In his professional life Kanō was an educator. Important postings included serving as director of primary education for the Ministry of Education from 1898-1901, and as president of Tokyo Higher Normal School from 1901 until 1920. He played a key role in getting judo and kendo made part of the Japanese public school programs of the 1910s.
Kanō was also a pioneer of international sports. Accomplishments included being the first Asian member of the International Olympic Committee (IOC) (he served from 1909 until 1938); officially representing Japan at most Olympic Games held between 1912 and 1936; and serving as a leading spokesman for Japan's bid for the 1940 Olympic Games.
His official honors and decorations included the First Order of Merit and Grand Order of the Rising Sun and the Third Imperial Degree. Kanō was inducted into the IJF Hall of Fame on 14 May 1999.
Jeon Ki-young is a South Korean judo legend who is universally considered the sport's greatest middleweight competitor, as well as one of the greatest judoka of all time.
Jeon has won three consecutive world championships (1993, 1995, 1997), twice beating the Japanese judo legend Hidehiko Yoshida in dramatic fashion in the finals, including once in Yoshida's home court in Japan. He has also won six world cup titles.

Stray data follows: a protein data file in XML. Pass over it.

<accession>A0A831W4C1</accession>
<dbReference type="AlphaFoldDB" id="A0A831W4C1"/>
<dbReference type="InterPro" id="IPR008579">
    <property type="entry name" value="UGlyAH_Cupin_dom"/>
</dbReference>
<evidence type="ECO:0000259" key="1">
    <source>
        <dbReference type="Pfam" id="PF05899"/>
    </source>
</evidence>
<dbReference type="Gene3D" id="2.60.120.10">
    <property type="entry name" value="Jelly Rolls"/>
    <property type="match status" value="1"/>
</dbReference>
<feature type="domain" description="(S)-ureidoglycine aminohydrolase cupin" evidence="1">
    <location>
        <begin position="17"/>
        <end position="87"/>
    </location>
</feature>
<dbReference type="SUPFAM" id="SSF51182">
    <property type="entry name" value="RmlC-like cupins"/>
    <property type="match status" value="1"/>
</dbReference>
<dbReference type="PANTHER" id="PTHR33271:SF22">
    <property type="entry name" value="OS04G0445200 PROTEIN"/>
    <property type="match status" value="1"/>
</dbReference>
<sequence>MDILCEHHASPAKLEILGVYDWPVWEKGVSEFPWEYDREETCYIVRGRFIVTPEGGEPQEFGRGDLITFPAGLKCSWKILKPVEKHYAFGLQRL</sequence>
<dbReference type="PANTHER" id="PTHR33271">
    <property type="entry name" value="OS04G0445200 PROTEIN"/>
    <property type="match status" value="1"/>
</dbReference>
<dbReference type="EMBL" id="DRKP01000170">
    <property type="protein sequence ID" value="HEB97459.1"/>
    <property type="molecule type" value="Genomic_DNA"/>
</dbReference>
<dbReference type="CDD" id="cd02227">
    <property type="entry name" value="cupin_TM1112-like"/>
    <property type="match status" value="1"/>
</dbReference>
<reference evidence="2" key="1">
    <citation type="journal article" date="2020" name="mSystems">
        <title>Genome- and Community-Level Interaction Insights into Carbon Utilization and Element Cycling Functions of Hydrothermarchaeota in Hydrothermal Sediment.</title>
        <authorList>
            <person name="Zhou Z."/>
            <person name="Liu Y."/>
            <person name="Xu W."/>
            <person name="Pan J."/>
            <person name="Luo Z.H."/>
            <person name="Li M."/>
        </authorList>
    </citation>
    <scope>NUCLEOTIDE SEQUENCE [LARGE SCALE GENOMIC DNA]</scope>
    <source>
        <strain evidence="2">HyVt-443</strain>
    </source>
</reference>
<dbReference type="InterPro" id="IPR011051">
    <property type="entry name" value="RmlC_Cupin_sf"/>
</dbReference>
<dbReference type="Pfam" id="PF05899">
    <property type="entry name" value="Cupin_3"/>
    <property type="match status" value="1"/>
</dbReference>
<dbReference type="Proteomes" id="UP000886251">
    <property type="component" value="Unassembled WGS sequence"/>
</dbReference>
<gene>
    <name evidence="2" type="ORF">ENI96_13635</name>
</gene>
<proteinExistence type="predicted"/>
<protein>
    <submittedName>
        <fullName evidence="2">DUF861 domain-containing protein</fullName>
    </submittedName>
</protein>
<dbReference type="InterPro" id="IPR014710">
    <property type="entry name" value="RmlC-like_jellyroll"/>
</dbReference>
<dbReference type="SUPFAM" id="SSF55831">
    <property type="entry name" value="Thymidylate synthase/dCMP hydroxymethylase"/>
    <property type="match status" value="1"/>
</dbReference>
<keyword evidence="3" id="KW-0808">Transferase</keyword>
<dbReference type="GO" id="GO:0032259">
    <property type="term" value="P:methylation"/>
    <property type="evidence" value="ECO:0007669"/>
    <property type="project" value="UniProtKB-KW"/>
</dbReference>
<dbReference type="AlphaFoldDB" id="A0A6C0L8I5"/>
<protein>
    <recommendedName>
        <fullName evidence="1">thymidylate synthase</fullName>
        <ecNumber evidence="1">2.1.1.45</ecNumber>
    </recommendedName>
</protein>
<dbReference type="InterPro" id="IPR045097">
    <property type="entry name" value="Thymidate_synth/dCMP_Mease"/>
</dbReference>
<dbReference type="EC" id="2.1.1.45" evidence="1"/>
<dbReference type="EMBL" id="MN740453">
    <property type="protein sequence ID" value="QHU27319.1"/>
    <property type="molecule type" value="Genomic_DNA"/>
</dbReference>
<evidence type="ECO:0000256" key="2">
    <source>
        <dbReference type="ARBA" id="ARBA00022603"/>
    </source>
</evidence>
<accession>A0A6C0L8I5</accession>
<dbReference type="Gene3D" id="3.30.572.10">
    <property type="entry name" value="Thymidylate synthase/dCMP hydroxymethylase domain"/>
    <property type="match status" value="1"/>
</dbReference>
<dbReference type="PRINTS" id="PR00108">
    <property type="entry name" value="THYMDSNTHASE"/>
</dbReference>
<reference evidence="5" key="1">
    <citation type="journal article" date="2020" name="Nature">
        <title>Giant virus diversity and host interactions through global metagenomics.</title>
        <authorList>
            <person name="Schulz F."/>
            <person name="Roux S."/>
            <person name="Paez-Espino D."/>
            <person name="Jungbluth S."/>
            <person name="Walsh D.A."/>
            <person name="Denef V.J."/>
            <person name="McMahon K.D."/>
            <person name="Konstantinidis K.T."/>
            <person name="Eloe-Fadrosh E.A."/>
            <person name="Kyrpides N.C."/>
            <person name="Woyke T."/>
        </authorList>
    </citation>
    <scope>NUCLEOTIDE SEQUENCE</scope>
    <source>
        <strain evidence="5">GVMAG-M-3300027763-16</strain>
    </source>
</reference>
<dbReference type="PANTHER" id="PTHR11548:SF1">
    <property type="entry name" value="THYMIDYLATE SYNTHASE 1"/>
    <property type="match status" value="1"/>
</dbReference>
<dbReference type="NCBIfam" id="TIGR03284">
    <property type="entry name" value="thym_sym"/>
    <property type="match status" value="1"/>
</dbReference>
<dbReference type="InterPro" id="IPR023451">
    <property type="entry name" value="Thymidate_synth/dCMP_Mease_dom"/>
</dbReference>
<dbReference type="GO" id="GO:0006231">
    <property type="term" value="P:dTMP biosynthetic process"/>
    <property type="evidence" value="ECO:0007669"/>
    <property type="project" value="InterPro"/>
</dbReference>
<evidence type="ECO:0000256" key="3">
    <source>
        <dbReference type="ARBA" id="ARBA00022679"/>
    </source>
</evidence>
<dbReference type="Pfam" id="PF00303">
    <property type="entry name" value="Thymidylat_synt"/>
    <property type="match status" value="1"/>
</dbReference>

The crowning moment in Jeon's judo career came in winning the gold medal in the men's middleweight division at the 1996 Olympics in Atlanta, U.S. He defeated Armen Bagdasarov of Uzbekistan in the final match by ippon. In his march to the gold, Jeon won every match by ippon, except the 1st round match against the Dutch judoka Mark Huizinga, who would go on to dominate the weight once Jeon himself retired.
Jeon retired from competition at a relatively young age of 25 in 1999, citing both knee injuries and an absence of motivation due to lack of competition. He retired undefeated in both Olympic and world championship competition.
Gold 1996 Atlanta -86 kg
Gold 1993 Hamilton -78 kg
Gold 1995 Chiba -86 kg
Gold 1997 Paris -86 kg
Gold 1995 New Delhi -86 kg
Bronze 1996 Ho Chi Minh -86 kg
East Asian Games
Silver 1997 Busan -86 kg
Royler Gracie (Born December 6, 1965) is a Brazilian mixed martial arts fighter. He ran the Gracie Humaitá Jiu Jitsu school in Rio de Janiero Brazil for many years under his father Helio's direction, but now currently resides in San Diego, California.